4. The 1861-62 accounts contain land revenue figures for the ''Naya Muluk'' districts of Banke, Bardiya, Kailali and Kanchanpur only for the year 1860-61. The amount mentioned above comprises the 1861-62 figures as given in: ''Land Revenue Assessment figures for the Naya Muluk Region,'' 1918 (1861), RRC, vol. 37, pp. 55-56.
5. The 1861062 accounts have omitted forest revenue figures from ''Naya Muluk'' on the ground that these were not available. The total amount of revenue from forests and pastures, as given above, includes the amount collected in that region as mentioned in: ''Kathmahal Revenue in the Naya Muluk Region, A.D. 1861-63'' RRC, vol. 37, pp. 42-46.
6. This figure does not include the amount of judicial fines collected in ''Naya Muluk'', about which no information is available.
7. Compiled on the basis of revenue and expenditure records of the government of Nepal for the appropriate years in the Regmi Research Collection.
8. ''Order to the Parsa Revenue Office Regarding Remittance of Funds'', Aswin Sudi 1, 1957 (September 1800), RRC, vol. 70, pp. 469-74.
9. ''Register of Jagir and Jagera Lands, 1852-53,'' RRC, vol. 11, pp. 338-84.
10. ''Revenue and Expenditure of the Government of Nepal, 1852-53,'' RRC, vol. 16, pp. 193-228.
11. Mahesh C. Regmi, Thatched Huts and Stucco Palaces, Peasants and Landlords in 19th Century Nepal. New Delhi: Vikas Publising House (Pvt) Ltd, 1978, p. 47.
12. ''Order Regarding Collection of Trikhandi Levy in Jajarkot and Elsewhere.'' Bhadra Badi 5, 1913 (August 1856), RRC, vol. 30, pp. 435-37.
13. ''Revenue for the Trikhandi Levy in the Tarai Region'', RRC, vol. 16, pp. 246-52.
14. Mahesh C. Regmi, Land Tenure and Taxation in Nepal, Berkeley: University of California Press, 1968, vol. 4, p. 73.
15. ''Order Regarding Particulars of Rajguthi Lands'', Poush Badi 6, 1915 (December 1858), RRC, vol. 29, p. 264, and Magh Badi 11, 1918 (January 1862), RRC, vol. 33, pp. 437-39.
16. ''Revenue and Expenditure of the Government of Nepal, 1861-62'', in Regmi Research Collection.
17. ''Ijara Grant ot Subba Ganesh Das Ratna Das for collection of Reveue from Different Source'', Marga Badi 11, 1957 (November 1800), RRC, vol. 70, pp. 630-45.
18. Francis Hamilton, An Account of the King of Nepal. New Delhi: Manjusri Publishing House, 1971 (reprint of 1819 ed.), p. 218.
19. Ibid, p. 164.
(''Dharmadhikarko'', Sri 5 Surendra Bikram Shah Devaka Shasanakalama Baneko Muluki Ain, (Legal Code enacted during the reign of King Surendra Bikram Shah Dev). Kathmandu: Ministry of Law and Justice, 2022 (1965), pp. 378-4060.
1. All castes and communities throughout the Kingdom of Gorkha, whether sacred-thread-wearing castes such as Upadhyaya Brahman, Rajput, Jaisi and Chhetri, or Europeans or Muslims or castes water touched by whom cannot be taken (by people belonging to higher castes) but contact with whim does not required purification through the sprinkling of water, or cates contact with whom requires purification through the sprinkling of water, may perform any act that they have traditionally been performing for earning spiritual merit according to their religion, butthey shall nto be permitted to slaughter cows. Nobody shall prevent them from doing so. In case anybody tries to prevent them from performing such acts, and a complaint if filed with the court, the person who commits any action that is likely to disturb the religious sentiments of others shall be punished with a fine of Rs 100. if he does not pay the fine, he shall be imprisoned according to the law. If a clash has occurred, leading to the death of any person, life shall be taken for life, if the guilty person belongs to a caste that can be sentenced to capital punishment. If not, his property shall be confiscated according to the law, and he shall be sentenced to imprisonment for life.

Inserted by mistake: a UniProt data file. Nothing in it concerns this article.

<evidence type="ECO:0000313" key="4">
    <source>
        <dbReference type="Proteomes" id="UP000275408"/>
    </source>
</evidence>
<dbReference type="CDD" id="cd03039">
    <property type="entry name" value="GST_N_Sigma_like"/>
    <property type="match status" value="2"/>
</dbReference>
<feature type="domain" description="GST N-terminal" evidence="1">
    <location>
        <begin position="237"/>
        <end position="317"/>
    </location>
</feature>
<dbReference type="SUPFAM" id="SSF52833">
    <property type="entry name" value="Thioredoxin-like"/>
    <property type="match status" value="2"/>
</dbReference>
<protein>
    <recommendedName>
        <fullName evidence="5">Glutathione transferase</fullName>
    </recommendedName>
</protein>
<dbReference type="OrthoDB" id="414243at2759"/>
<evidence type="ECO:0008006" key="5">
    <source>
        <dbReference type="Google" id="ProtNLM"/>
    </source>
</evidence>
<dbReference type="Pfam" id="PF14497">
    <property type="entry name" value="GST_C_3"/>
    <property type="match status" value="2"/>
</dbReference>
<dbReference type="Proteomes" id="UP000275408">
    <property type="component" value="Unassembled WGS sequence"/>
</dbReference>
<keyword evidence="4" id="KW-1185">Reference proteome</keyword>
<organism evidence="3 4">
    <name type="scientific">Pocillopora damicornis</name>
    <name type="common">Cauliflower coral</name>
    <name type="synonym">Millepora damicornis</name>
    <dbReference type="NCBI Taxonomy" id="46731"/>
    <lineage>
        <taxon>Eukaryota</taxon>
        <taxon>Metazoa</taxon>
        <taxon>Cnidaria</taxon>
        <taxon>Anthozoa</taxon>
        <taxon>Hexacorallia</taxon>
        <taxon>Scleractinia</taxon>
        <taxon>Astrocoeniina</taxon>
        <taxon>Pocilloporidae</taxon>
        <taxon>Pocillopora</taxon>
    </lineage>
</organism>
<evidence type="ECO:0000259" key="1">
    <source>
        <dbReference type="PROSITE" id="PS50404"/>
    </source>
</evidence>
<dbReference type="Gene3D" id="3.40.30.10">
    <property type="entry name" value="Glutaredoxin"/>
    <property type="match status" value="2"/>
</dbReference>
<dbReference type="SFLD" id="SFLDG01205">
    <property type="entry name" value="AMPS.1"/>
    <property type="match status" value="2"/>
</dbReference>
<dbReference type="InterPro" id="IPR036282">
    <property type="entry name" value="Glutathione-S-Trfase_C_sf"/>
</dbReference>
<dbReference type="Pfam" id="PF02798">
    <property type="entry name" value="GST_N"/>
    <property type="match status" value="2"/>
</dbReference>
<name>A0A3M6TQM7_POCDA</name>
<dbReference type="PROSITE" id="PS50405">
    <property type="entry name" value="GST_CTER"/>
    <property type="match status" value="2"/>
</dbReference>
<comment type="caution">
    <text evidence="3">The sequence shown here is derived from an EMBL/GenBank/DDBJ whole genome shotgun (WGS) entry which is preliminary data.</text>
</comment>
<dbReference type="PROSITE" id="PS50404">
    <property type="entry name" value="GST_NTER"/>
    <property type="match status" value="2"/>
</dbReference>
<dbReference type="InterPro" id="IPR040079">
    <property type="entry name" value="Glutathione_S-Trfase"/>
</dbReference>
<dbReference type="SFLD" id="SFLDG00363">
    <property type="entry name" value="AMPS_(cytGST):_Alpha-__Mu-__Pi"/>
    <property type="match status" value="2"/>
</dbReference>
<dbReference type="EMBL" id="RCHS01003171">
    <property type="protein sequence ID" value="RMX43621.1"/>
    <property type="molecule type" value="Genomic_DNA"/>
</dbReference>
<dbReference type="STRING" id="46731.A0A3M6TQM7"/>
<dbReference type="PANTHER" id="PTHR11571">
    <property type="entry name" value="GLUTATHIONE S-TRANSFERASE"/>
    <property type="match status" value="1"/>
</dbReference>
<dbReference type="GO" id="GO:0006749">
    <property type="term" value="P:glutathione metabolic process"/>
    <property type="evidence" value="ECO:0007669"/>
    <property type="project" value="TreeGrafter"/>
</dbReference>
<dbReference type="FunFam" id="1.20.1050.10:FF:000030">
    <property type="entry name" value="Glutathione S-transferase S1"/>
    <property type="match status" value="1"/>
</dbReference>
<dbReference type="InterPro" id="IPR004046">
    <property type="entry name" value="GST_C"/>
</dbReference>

2. If any person commits adultery with a widow or married belonging to sacred-thread-wearing castes including Upadhyaya Brahman, or to any liquor-drinking caste which cannot be enslaves, or to any caste which can be enslaved, and other persons take rice or water touched by such woman without any knowledge of her guilt, the court, police station, or local body shall collect a fee of Rs 2 for persons of abal category, and 8 annas for those of chahar category, and wirte to the Dharmadhikar for a writ of Patiya.
3. If any person other than the Dharmadhikar issues a writ of Patiya, he shall be sentenced to imprisonment for 18 months. If he has only promised to do so, he shall be sentenced to imprisonment for one year. He shall be released if he pays an account double the commuted value of such sentence of imprisonment.
4. The Dharmadhikar shall issue a writ of Patiya only to persons who have committed an offense unknowingly. Such a writ shall be issued to persons who commit an offense willfully only of an order to do so is received from the government and the Mukhtiyar, and, if such an order is issued in cases where the law forbids the grant of Patiya, only if it is confirmed under the royal sign manual. If the Dharmadhikar himself willfully grants a Patiya to an unauthorized person without royal sanction, he shall be punished with a fine of Rs 500 and dismissed from the position of Dharmadhikar. If such Patiya has been granted by his employees, he shall be punished with a fine of Rs 50 and dismissed from service.
5. If the law provides that a writ of Patiya be issued to a person who is guilty if any offenses which is punishable through degredation of caste status and disqualification for maintaining relaions (with members of the appropriate caste), so that water touched by him can be taken by persons of higher castes, and if any officer issues such an order withour punishing the guilty person with fines, confiscation of propery, etc. according to the law, he shall be punished with a fine of Rs 40. Such Patiya shall be granted only if the law so prescribes after inflicting the prescribed punishment on the guilty person.